These are some of the reasons which argue in favor of negotiating in the context of the present strategic confrontation, rather than waiting for the arms race to move up another step or two. And there is yet another consideration which should be mentioned: we are in the relatively fortunate position at the present time where each side has fairly complete information on the size and capabilities of its adversary's strategic forces. Thus the implications of an agreement not to increase such forces on either side would now be relatively simple to calculate.

If either or both sides were to deploy new advanced weapons systems, however, the new uncertainties added to the equation would make the negotiation of an agreement more complicated and difficult. The deployment of extensive ballistic missile defenses by either side, for example, would raise apprehensions on the other side as to the adequacy of its offensive forces to penetrate such defenses so as to maintain deterrence.

Another example: Although the fixed land-based missiles now deployed are relatively easy to detect, if mobile land-based missiles were deployed, an agreement fixing their number would be difficult to verify even with highly intrusive inspections, such as the Soviets have always rejected. Similarly, it would be difficult if not impossible to differentiate between single- warhead missiles and MIRVs without close and intrusive inspection. Thus it is important that we try to negotiate a halt in the strategic arms race before the task becomes far more difficult than it is now.


Our strategic confrontation with the Soviet Union, together with the prospect of negotiations, has given rise to what appears, at least on the surface, to be a kind of polarization into two schools of thought-one maintaining that we should negotiate only from a position of strategic "superiority;" the other maintaining that negotiations can take place only in a condition of "parity," since the other side would certainly be unwilling to negotiate from a position of inferiority.

This so-called controversy is a great oversimplification of the issue, in addition to resembling somewhat an obscure theological discussion. It is difficult to imagine what strategic posture we could assume which could change the basic technological facts with which we have to contend. The United States has more deliverable warheads than the Soviets have; and most people would doubtless describe this as "superiority." On the other hand, the Soviets presumably consider that they also have "superiority" in some areas which they think important. It seems doubtful, in any case, that they would be willing to negotiate if they were not satisfied that they had an adequate deterrent capability.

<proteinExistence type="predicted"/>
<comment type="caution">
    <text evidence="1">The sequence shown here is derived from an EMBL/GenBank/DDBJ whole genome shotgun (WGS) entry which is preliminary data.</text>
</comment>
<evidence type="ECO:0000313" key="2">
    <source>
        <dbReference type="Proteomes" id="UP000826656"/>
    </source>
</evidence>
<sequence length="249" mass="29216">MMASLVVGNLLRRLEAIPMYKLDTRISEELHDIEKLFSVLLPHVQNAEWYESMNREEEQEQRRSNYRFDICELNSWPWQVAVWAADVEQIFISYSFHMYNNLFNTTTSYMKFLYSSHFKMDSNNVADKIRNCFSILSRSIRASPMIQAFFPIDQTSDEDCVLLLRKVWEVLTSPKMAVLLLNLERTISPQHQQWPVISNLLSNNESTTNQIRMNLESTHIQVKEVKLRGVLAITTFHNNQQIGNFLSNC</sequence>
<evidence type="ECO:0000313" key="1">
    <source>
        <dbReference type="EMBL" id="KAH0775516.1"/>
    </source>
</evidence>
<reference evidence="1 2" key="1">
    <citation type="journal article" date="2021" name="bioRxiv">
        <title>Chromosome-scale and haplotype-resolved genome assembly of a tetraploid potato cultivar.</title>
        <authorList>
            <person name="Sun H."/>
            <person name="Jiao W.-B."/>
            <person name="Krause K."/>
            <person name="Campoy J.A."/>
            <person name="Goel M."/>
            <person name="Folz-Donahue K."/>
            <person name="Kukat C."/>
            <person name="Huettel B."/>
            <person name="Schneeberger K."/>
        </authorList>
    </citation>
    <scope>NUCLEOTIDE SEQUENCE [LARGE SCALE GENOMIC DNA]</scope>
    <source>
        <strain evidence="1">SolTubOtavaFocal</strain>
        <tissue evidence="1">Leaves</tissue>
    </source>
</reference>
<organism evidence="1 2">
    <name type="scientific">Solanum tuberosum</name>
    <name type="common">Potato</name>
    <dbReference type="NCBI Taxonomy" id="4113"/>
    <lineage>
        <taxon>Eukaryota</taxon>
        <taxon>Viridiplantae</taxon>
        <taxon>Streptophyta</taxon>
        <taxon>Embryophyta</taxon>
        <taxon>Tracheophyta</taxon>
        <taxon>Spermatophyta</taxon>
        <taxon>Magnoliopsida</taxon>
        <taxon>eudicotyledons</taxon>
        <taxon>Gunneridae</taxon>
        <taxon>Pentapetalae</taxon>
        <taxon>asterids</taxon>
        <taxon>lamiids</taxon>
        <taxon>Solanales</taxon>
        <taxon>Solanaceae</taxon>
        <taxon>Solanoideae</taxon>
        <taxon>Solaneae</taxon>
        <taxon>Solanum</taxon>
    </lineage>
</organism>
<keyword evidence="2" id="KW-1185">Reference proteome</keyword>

But whatever index of strategic nuclear power is used, it would seem rather fruitless for either side to claim superiority when, no matter what it does, the other side will still have the capability to inflict unacceptable retaliatory damage. It would seem equally futile to seek a degree of superiority in an attempt to neutralize the adversary's retaliatory capability when he will surely seek to counter each increment in our strategic capability. Paying close attention to the meaning of words, therefore, it is encouraging that President Nixon has adopted the word "sufficiency" of weaponry to describe the requirements of deterrence. In the absence of an effective curb on arms growth on both sides, we will have to continue to build weapons in order to insure that we maintain a "sufficiency." If, however, we can persuade the other side to halt with us at a level of "mutual sufficiency"-seemingly the only basis on which an arms agreement can be reached-it would be folly for us both to continue to add arms merely to maintain the presumed balance at ever higher levels.

While a mutually acceptable U.S.-Soviet agreement to limit the strategic arms race will not be easy to achieve, clearly it should be technically possible. We have made very extensive studies and other preparations for the strategic talks. It may not be possible, in the beginning, to achieve as comprehensive-and thus as complicated-limitations on weapons systems as were envisioned in the so-called "Freeze" proposal which the United States advanced in 1964. It will probably be necessary to move step-by-step, starting with the more essential elements and moving from these to other elements in national strategic arsenals. But this may also be the best way to proceed, for one of the things we have learned after many years in arms- control negotiations is that one of the worst enemies of progress is the tendency to seek overly complex solutions.

In considering any arms-control proposal, it is necessary to assure that the associated verification system is adequate to protect U.S. national security interests. Such verification capabilities may be provided by so- called "national means" alone-i.e. means which do not involve agreed physical access to another state's territory-or by national means in combination with some direct inspection. Obviously, the scope of the proposed arms-control agreement would depend in some degree upon the extent to which we could rely on our "national means" or could obtain any necessary additional assurance in the form of direct inspections. While it can be stated as a general rule that the really comprehensive agreements which one might envision would necessitate direct inspections, our verification capabilities using "national means" alone are considerably greater than it has been possible, so far, to reveal.